Willmar, Minn., linemen reflect on efforts to restore semblance of normalcy to lives of Long Island residents (photo gallery)

Willmar Municipal Utilities lineman Casey Jenny and crew chief Dick Thynes are glad they worked with more than 7,000 linemen from across the United States and Canada to help restore East Coast power knocked out by Hurricane Sandy Oct. 29. Thynes ...

When all is on the line
Setting a new power pole during the Hurricane Sandy relief effort Nov. 4-14 on Long Island are Casey Jenny, right, a Willmar Utilities lineman, and another lineman from Minnesota. They were among 23 linemen from Minnesota utilities who volunteered to assist the Long Island Power Authority in the aftermath of Superstorm Sandy. Willmar Utilities crew chief Dick Thynes was also part of that group. Submitted photo

Willmar Municipal Utilities lineman Casey Jenny and crew chief Dick Thynes are glad they worked with more than 7,000 linemen from across the United States and Canada to help restore East Coast power knocked out by Hurricane Sandy Oct. 29. Thynes and Jenny volunteered for the relief effort. They drove a bucket truck on Nov. 2 to Rochester where they gathered with 21 linemen and 11 trucks from nine other Minnesota utilities for the two-day drive to Long Island, New York City.
The linemen assisted the Long Island Power Authority from Nov. 4 through 14. Much of their system is overhead lines, unlike Willmar where much of the residential system is buried. Many of the trees next to power lines had not been trimmed and many of the power poles were rotten. When a wind such as that from Sandy comes through, the urban forest takes down the poles, wires, transformers and anything else connected to the poles.
Thynes said the damage from Sandy was different from the destruction caused by the tornado that struck St. Peter on Oct. 29, 1998. Thynes assisted in that effort as well.
“There was nothing left. You just started over,’’ he said. “At Long Island, the poles were broken and we had to replace them, but basically the wires were there. That was usable yet. You were just dealing with trees, not house debris and that type of thing.’’
Thynes said linemen had to cut their way into problem areas.
Additionally, crews were hampered by many backyard fences.
“If we needed a truck, we just chain-sawed our way into the back yard,’’ he said. “If that wasn’t possible, everything was done by hand: raising poles, digging holes, climbing. It wasn’t that often we were able to get trucks in these backyards. It was basically all hand work.’’
Jenny said trees, debris and damaged contents from flooded homes were piled along the streets.
“It was a mess,’’ he said.
Pat’s Graphics of Willmar, on short notice, provided a sign for the rear of their truck. It read, “Proud to Assist Sandy Relief Efforts, Willmar, Minnesota.’’ They said motorists showed their appreciation with high-fives and thumbs up.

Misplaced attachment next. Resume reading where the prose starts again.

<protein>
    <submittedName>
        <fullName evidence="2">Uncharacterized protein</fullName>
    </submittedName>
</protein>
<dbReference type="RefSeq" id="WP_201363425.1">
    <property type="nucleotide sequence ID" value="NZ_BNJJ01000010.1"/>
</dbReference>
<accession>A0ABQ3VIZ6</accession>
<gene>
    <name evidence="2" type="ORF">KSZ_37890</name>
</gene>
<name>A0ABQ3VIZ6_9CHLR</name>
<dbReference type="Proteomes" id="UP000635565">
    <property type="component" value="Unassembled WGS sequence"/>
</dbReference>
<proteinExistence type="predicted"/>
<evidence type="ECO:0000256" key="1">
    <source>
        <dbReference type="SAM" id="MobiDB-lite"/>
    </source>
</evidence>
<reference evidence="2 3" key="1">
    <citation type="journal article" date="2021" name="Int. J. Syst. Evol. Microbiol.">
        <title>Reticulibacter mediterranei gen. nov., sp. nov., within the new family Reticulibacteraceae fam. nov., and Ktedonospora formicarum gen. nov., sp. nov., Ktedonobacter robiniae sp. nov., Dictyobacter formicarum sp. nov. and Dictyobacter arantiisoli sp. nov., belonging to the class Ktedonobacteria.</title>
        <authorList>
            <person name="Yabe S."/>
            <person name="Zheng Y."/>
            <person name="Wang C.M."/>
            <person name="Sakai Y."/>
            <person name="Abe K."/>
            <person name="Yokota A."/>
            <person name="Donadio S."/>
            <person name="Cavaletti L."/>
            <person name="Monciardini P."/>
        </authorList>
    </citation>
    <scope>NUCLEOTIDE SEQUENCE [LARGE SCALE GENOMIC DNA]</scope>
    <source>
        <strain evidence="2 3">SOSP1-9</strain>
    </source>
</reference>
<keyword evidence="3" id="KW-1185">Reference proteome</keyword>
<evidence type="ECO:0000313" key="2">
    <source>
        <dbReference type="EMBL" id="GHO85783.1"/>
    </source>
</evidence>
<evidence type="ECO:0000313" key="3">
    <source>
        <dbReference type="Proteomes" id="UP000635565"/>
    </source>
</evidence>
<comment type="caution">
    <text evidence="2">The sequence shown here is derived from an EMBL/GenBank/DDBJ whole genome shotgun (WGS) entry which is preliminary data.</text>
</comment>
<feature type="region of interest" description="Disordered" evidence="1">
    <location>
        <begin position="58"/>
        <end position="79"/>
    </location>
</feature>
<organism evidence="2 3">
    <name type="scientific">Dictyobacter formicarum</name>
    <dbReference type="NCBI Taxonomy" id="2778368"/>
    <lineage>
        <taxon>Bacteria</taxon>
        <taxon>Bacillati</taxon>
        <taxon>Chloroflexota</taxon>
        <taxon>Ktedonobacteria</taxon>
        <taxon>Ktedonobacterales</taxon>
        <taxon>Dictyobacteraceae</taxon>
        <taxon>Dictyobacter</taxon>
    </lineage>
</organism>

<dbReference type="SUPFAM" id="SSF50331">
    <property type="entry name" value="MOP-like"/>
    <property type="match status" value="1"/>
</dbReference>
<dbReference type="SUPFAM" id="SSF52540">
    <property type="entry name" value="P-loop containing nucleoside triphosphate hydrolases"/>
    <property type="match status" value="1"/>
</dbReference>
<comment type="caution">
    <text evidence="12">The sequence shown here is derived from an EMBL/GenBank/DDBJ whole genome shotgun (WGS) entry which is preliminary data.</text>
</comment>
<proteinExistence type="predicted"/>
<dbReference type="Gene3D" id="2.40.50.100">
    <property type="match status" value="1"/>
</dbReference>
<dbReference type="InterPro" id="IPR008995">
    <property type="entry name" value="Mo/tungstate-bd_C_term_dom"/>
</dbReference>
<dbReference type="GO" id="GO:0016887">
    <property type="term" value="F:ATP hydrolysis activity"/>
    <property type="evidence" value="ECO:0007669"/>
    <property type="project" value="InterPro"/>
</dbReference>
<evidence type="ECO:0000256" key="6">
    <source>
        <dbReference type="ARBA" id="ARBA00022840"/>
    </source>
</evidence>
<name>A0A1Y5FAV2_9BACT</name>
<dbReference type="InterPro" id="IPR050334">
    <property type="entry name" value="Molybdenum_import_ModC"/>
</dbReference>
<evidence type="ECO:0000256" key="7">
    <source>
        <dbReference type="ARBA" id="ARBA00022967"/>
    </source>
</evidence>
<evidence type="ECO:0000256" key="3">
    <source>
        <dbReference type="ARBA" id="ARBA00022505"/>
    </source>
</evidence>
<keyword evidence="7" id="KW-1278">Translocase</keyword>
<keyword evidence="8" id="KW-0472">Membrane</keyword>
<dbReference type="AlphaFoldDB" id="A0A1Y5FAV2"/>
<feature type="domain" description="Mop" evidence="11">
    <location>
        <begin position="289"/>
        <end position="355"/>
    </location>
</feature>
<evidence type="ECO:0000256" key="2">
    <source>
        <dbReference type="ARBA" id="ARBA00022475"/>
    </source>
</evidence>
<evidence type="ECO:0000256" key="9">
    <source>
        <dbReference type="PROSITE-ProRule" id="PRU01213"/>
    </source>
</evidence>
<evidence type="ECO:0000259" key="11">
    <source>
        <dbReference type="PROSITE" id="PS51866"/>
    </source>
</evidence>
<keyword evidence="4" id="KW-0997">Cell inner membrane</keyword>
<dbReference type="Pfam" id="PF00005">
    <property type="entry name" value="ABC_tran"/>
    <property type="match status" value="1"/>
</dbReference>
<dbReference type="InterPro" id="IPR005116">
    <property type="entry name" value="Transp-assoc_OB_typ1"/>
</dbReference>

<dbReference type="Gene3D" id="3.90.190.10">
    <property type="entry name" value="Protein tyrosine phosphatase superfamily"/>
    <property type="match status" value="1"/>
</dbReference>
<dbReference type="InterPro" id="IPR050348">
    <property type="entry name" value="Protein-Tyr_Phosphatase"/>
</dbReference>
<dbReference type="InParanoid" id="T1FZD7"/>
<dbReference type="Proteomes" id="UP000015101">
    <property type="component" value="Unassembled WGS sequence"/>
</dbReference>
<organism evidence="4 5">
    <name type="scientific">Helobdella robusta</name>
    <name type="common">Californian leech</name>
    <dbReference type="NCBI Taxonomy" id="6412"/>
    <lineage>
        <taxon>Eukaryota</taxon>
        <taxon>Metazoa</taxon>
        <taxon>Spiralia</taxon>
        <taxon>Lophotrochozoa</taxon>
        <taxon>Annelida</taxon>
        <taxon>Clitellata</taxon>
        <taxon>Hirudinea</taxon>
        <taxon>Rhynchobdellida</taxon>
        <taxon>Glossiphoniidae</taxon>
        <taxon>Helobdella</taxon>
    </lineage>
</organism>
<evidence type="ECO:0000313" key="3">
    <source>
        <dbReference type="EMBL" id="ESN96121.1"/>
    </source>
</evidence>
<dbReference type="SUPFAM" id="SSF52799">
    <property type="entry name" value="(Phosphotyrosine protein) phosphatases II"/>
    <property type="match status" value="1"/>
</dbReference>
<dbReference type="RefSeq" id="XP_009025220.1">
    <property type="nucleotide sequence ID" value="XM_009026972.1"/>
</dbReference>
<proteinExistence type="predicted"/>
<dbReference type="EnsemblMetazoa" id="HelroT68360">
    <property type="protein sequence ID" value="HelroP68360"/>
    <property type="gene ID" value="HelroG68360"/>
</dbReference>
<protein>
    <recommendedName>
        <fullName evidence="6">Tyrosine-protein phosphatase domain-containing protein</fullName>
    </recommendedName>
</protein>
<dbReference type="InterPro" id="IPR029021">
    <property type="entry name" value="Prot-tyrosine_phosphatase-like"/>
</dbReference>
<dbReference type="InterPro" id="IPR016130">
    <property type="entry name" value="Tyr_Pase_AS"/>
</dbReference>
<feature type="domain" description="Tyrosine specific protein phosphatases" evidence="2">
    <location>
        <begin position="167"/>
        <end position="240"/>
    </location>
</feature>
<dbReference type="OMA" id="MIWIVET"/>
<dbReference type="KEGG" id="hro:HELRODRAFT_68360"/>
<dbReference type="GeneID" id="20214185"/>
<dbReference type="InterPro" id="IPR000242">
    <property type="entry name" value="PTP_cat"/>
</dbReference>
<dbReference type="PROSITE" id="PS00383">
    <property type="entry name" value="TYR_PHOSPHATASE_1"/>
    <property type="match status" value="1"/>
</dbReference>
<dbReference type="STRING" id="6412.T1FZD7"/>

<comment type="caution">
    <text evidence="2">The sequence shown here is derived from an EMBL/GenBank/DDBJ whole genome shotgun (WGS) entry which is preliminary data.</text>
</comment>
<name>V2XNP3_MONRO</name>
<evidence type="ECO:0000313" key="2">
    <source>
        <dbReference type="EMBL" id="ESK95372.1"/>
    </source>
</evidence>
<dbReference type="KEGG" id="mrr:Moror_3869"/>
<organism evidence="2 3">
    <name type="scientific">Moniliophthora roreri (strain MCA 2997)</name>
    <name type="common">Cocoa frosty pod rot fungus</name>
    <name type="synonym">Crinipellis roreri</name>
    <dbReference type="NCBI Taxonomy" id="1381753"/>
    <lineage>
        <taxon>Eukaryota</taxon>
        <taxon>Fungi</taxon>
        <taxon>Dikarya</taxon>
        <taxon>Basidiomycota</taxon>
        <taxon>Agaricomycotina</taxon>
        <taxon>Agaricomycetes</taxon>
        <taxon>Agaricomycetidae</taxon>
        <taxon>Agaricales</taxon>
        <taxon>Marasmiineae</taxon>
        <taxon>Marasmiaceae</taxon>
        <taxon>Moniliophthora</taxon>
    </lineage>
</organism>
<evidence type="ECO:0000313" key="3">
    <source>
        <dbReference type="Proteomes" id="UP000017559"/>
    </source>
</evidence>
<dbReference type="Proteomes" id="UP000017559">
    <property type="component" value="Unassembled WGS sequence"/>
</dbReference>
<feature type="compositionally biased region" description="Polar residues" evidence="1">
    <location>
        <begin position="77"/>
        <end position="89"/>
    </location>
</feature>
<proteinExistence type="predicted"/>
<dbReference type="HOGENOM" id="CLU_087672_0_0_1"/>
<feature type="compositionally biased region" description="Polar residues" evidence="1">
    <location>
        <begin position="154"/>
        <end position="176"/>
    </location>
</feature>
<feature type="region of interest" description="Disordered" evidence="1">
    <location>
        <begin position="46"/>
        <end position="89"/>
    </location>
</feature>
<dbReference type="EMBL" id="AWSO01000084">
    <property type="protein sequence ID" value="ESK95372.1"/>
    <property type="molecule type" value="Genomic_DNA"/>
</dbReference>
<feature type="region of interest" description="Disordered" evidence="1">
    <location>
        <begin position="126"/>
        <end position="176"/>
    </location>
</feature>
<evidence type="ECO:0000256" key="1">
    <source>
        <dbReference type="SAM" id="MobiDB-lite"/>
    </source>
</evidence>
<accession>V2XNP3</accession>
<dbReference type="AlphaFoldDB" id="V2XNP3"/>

“That sign introduced us to a lot of people throughout the trip,’’ said Thynes. Long Islanders, who were upset with their utility’s slow restoration efforts, identified the Minnesotans as one of the “friendlies.’’
“They were very grateful when they saw us coming because there was no bucket truck seen in 13 days,’’ said Jenny. “So when they saw us coming, they were very grateful and then when we got the power back on, they were praising us.’’
Thynes said some people had generators and they would offer coffee. Some people had grills set up and offered food.
“They’d offer us anything they had. People offered showers, anything they could do to help. They were very gracious,’’ he said.
Linemen worked 18-hour days. Jenny slept in the truck once and Thynes slept in the truck twice. Eventually, they and the other Minnesotans opened a recreation center, set up cots and sleeping bags from an armory and fired up the water heater for showers.
They didn’t have power one night after a nor’easter blew through the region.
The Minnesota Municipal Utilities Association and Rochester Utilities each provided a supervisor. Thynes said it was amazing how 23 people got along so well.
“We knew what we had. We knew what we didn’t have. We just got along with what we had. We had no trouble with food. We’d eat in restaurants and a couple of guys that were assigned to us from (the Long Island Power Authority) had a pocketful of money and whatever we needed, they got us,’’ said Thynes.
Thynes and Jenny said they would volunteer again.
“We knew these people were hurtin’ and they’re still hurtin’. Their gratitude would have been payment enough because they were very, very grateful, very gracious people. To have a chance to do something different, to be aligned with other linemen, it was just a fun experience,’’ said Thynes.
“It was fun working together and getting the power back on,’’ added Jenny.

What To Read Next
Fundraising is underway to move the giant ball of twine from the Highland, Wisconsin, home of creator James Frank Kotera, who died last month at age 75, 44 years after starting the big ball.
Mike Clemens, a farmer from Wimbledon, North Dakota, was literally (and figuratively) “blown away,” when his equipment shed collapsed under a snow load.